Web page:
• Treat all harvested fruit within 12 – 18 hours, as most fungi-cides cannot control infections older than a day. This is now more important than ever with the loss of guazatine.
• Don’t let fruit stand from Friday afternoon to Monday morn-ing, without any fungicide protection. In this case it would be prudent to drench the fruit on Friday.
• Degreen fruit for the absolute minimum period of time.
• Do not exceed the volume limit of your packline: ex-ceeding the limit will result in accelerated agitation and movement of the fruit, which, in turn, will result in bruising and injuries, and will reduce the efficacy of sanitation and fungicide treatment.
– Fruit will move too quickly through the various control points:
– The chlorine treatment = poor disinfection, spores surviving The fungicide dip tank = loading suboptimal residue, poor infection control
– The wax applicator = poor wax deposition on the fruit = suboptimal residue loading, poor moisture retention, negative impact on quality
• Limit the time from harvest to pack and eventual introduction to the cold chain.

Some advice in managing retention fruit
• Have a dedicated person managing this task.
• Fruit should be evaluated every day, with decayed fruit noted on the carton and removed:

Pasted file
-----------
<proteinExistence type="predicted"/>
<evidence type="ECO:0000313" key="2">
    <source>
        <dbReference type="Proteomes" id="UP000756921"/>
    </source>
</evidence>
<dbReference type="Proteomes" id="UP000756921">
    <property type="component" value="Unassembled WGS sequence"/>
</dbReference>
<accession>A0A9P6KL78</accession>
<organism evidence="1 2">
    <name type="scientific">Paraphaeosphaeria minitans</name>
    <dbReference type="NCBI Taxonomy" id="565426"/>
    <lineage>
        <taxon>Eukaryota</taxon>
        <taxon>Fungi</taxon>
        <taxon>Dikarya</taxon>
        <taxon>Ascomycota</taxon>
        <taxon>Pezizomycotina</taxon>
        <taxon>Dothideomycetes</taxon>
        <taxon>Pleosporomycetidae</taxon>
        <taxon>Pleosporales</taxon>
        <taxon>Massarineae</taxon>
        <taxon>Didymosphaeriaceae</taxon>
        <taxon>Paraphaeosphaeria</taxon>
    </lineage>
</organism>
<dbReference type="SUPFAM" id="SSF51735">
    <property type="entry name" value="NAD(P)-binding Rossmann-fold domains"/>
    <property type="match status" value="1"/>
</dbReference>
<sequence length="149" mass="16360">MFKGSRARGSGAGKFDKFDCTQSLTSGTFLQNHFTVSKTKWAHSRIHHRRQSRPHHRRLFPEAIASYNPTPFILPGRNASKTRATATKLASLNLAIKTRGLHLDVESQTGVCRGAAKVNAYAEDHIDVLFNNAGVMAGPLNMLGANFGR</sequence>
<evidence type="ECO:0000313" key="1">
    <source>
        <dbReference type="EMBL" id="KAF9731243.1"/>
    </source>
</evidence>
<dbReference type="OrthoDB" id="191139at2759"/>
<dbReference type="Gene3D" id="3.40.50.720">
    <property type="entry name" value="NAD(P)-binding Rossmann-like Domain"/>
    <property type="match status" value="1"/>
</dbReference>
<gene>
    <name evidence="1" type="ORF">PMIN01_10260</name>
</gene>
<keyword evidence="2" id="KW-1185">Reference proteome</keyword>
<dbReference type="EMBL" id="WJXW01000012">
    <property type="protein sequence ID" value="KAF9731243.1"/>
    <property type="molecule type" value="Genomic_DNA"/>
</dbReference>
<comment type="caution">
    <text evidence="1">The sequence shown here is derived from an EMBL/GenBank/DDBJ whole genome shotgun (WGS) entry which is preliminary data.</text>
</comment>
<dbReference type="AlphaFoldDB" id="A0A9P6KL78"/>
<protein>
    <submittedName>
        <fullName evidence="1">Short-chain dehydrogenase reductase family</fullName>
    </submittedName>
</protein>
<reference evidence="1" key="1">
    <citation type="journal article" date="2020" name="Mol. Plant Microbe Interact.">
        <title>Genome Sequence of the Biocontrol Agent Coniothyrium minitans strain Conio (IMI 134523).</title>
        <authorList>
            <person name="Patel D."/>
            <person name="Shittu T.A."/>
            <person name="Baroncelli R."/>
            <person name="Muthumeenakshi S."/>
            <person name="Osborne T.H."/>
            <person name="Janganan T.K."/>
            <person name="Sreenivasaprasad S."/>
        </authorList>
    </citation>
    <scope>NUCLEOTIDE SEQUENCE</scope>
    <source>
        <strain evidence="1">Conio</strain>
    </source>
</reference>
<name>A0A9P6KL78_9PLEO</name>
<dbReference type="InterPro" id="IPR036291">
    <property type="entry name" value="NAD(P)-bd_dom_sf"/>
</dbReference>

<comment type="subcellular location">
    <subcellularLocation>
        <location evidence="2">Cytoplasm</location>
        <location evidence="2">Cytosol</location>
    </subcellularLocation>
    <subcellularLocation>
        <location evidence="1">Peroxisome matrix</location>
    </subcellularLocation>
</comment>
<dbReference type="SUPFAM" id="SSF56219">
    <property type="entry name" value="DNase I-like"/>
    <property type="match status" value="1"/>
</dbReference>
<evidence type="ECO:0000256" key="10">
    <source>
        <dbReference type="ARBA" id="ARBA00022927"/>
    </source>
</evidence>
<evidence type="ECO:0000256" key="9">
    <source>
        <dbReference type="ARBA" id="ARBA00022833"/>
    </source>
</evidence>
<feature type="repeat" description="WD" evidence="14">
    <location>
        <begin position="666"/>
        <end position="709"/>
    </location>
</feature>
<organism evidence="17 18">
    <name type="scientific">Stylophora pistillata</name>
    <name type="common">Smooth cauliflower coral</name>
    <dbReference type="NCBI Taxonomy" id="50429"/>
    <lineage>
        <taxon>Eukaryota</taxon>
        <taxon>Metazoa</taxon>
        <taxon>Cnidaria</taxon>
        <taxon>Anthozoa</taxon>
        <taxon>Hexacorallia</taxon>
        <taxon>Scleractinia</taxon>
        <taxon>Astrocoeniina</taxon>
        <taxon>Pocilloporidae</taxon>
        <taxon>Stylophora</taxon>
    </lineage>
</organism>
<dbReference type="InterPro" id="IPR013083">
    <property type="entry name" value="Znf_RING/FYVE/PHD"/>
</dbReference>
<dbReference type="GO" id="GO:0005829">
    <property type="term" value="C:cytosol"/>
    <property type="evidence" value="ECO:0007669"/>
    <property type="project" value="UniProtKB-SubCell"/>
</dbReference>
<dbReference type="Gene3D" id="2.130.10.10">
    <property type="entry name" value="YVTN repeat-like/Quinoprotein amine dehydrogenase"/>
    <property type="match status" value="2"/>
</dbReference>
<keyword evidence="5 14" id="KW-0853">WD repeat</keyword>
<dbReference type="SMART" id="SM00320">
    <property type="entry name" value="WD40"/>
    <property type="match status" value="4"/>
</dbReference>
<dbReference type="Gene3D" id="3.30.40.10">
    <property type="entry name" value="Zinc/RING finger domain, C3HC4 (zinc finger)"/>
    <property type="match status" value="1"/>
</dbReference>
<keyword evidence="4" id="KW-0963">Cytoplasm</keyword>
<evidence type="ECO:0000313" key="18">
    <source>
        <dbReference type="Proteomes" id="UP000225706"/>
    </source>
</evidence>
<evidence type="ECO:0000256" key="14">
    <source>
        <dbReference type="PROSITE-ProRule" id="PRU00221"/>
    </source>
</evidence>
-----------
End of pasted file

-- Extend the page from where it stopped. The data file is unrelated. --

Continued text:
– The infected fruit should be placed in a plastic bag immediately, and the bag sealed tightly
– this is to reduce the risk of releasing inoculum (spores) into the packhouse atmosphere.
– Fruit in retention samples have been treated with fungi cides, and poses a serious resistance risk if spores are spread into the packhouse.
– Green mould sporulation inhibition is a very important criterion to note, as the loss of sporulation inhibition is indicative of either fungicide resistance or poor fungicide application. To prevent spores from spreading from the infected fruit, fruit exhibiting sporulation inhibition should be kept in sealed transparent plastic bags and incubated for another week to rate sporulation inhibition.
– When the sporulation inhibition rating is concluded, the bagged fruit must be destroyed (along with the bag), well away from citrus orchards and packhouses to prevent spores from entering any production area.
• Do not keep fruit for longer than the shipping period.

Ideally, the retention room should be some distance away from the clean area in the packhouse and should be totally enclosed with controlled access. This room should be cleaned and treat-ed with a suitable soap and sanitiser at least once a month. ✤